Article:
Being a first-generation college student is an indescribable pressure. Taking almost double the amount of time to graduate adds to the stress of being a first-gen student. After graduating high school, I knew I wanted to continue school to get a degree. I even knew what I wanted to major in, which many know, can be something that changes a few times in their college career. With that being said, I also knew I didn’t want to be thousands of dollars in debt once I finally finished.
I started working right after my sixteenth birthday, overfilling my plate with responsibility, which shaped me into what I am now. Without wanting to take out student loans, yet being the only provider to fund my schooling, work was always a number one priority. College is expensive, which translates to working a lot of hours.
As the years continued, everyone in my age group began to graduate and head into the “real-world.” For me, questions came. When do you graduate? How much longer do you have? Then my boyfriend of four years proposed. Now I have to plan a wedding? My two jobs quickly turned into three, and my three classes, sadly, dropped to two and then one. Life had officially taken over and school was now on the back burner.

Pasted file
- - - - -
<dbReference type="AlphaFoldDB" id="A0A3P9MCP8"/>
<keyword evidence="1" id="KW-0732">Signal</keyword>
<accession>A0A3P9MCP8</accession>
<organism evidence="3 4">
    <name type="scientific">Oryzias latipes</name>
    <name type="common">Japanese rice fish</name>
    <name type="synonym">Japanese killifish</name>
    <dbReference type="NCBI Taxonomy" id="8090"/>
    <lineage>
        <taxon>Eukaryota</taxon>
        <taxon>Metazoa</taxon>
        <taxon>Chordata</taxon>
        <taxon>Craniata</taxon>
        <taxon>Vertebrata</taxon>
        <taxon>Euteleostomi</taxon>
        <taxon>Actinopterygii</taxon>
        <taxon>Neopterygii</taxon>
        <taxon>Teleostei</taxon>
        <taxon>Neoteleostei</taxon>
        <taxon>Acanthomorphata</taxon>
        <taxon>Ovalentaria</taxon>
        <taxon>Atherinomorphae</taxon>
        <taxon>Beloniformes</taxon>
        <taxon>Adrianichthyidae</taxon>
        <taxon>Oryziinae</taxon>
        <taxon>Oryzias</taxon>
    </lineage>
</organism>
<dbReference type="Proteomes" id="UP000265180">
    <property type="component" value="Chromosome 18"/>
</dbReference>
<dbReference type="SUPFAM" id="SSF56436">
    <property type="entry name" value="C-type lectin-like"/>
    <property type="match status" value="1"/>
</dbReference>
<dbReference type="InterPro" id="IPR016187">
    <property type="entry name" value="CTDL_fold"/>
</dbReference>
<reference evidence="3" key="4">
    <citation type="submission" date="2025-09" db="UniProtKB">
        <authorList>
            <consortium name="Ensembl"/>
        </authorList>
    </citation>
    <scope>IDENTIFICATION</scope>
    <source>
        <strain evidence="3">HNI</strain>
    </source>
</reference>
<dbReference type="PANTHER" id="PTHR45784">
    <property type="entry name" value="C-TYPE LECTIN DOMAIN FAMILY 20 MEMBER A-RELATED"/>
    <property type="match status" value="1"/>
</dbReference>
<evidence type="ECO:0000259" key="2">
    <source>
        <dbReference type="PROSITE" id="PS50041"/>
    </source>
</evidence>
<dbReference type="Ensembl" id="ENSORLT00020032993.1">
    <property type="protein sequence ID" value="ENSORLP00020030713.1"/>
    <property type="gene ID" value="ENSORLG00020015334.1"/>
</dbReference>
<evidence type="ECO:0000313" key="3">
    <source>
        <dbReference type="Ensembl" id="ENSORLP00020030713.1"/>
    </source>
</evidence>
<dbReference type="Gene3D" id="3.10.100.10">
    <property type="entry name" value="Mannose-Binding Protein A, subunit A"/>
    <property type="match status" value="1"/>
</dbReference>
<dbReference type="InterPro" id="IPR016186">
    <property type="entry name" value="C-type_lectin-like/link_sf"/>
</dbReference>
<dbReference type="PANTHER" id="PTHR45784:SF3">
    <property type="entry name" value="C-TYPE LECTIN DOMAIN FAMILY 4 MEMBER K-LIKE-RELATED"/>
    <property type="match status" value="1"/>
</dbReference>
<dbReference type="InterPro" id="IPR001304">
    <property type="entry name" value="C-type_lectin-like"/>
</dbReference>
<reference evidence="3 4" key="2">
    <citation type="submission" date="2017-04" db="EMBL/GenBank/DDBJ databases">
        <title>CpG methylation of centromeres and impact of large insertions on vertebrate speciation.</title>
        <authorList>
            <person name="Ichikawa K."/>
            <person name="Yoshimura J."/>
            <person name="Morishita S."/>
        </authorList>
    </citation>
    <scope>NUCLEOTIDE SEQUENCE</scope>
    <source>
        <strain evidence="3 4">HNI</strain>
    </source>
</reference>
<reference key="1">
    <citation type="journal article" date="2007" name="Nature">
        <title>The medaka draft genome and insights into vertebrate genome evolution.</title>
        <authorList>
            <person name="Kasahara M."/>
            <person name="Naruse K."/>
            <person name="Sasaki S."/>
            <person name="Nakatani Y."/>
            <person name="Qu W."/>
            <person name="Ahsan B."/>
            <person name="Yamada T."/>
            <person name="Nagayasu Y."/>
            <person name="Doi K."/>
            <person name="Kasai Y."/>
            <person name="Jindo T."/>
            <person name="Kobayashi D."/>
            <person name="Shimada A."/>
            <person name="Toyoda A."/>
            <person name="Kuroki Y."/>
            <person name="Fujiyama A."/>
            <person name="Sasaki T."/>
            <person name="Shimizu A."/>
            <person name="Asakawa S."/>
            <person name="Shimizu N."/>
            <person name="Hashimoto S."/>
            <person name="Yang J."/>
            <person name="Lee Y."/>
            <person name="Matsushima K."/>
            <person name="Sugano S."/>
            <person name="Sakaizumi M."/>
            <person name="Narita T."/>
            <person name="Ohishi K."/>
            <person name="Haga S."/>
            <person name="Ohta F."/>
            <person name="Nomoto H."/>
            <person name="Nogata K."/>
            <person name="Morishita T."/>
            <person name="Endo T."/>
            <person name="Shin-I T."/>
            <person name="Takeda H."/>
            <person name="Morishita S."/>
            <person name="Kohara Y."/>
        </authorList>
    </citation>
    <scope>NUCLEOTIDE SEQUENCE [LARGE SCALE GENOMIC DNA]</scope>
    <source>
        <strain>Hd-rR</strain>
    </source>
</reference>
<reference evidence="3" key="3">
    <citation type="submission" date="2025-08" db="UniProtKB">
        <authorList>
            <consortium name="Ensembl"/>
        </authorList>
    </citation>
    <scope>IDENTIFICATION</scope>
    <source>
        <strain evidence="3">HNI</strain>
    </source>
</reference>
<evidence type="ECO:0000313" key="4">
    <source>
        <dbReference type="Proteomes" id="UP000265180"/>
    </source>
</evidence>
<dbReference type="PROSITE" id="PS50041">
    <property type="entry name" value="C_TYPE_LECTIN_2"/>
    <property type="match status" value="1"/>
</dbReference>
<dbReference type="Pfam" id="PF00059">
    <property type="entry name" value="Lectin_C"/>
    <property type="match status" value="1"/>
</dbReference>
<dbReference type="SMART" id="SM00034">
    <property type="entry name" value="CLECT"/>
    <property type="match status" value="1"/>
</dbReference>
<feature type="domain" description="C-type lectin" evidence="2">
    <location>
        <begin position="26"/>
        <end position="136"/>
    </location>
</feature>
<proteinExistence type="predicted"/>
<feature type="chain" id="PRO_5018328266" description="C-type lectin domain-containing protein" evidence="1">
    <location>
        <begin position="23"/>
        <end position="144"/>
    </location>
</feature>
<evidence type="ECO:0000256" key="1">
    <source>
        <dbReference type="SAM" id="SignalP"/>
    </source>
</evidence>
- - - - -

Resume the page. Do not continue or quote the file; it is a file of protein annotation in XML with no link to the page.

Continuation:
All of these things turned into a nightmare that I didn’t sign up for. My anxiety was at an all-time high which caused me to constantly beat myself up about not being done with school. By this time, all I wanted was to be working in a career that I loved.
Finally, enough was enough. After two years of planning, a wedding finally happened. Then, I took control and made school my number one priority. I went down to part-time in one job and began full throttle as a full-time student. It feels good now to be so close to getting my degree and using all these years of experience and knowledge as an advantage.
It has taken years to understand and accept that it’s okay not to graduate in four years. It’s okay to do life a little out of order like getting married, buying a house, and then graduating college. It’s okay to learn to flow with what is thrown your way if you know what you want the outcome to be.